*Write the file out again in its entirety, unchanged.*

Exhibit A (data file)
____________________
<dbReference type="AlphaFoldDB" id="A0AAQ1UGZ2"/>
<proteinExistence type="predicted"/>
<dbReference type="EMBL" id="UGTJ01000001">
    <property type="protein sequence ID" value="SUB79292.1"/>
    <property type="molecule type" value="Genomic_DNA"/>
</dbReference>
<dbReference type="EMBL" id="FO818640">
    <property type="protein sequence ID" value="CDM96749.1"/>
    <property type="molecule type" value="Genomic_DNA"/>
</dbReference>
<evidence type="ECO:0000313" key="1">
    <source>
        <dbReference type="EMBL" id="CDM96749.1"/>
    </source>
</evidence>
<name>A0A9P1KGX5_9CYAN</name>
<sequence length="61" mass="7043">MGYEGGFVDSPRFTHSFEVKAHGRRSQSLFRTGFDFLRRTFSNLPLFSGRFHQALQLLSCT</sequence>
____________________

<dbReference type="AlphaFoldDB" id="A0AAQ1UGZ2"/>
<proteinExistence type="predicted"/>
<dbReference type="EMBL" id="UGTJ01000001">
    <property type="protein sequence ID" value="SUB79292.1"/>
    <property type="molecule type" value="Genomic_DNA"/>
</dbReference>
<dbReference type="EMBL" id="FO818640">
    <property type="protein sequence ID" value="CDM96749.1"/>
    <property type="molecule type" value="Genomic_DNA"/>
</dbReference>
<evidence type="ECO:0000313" key="1">
    <source>
        <dbReference type="EMBL" id="CDM96749.1"/>
    </source>
</evidence>
<name>A0A9P1KGX5_9CYAN</name>
<sequence length="61" mass="7043">MGYEGGFVDSPRFTHSFEVKAHGRRSQSLFRTGFDFLRRTFSNLPLFSGRFHQALQLLSCT</sequence>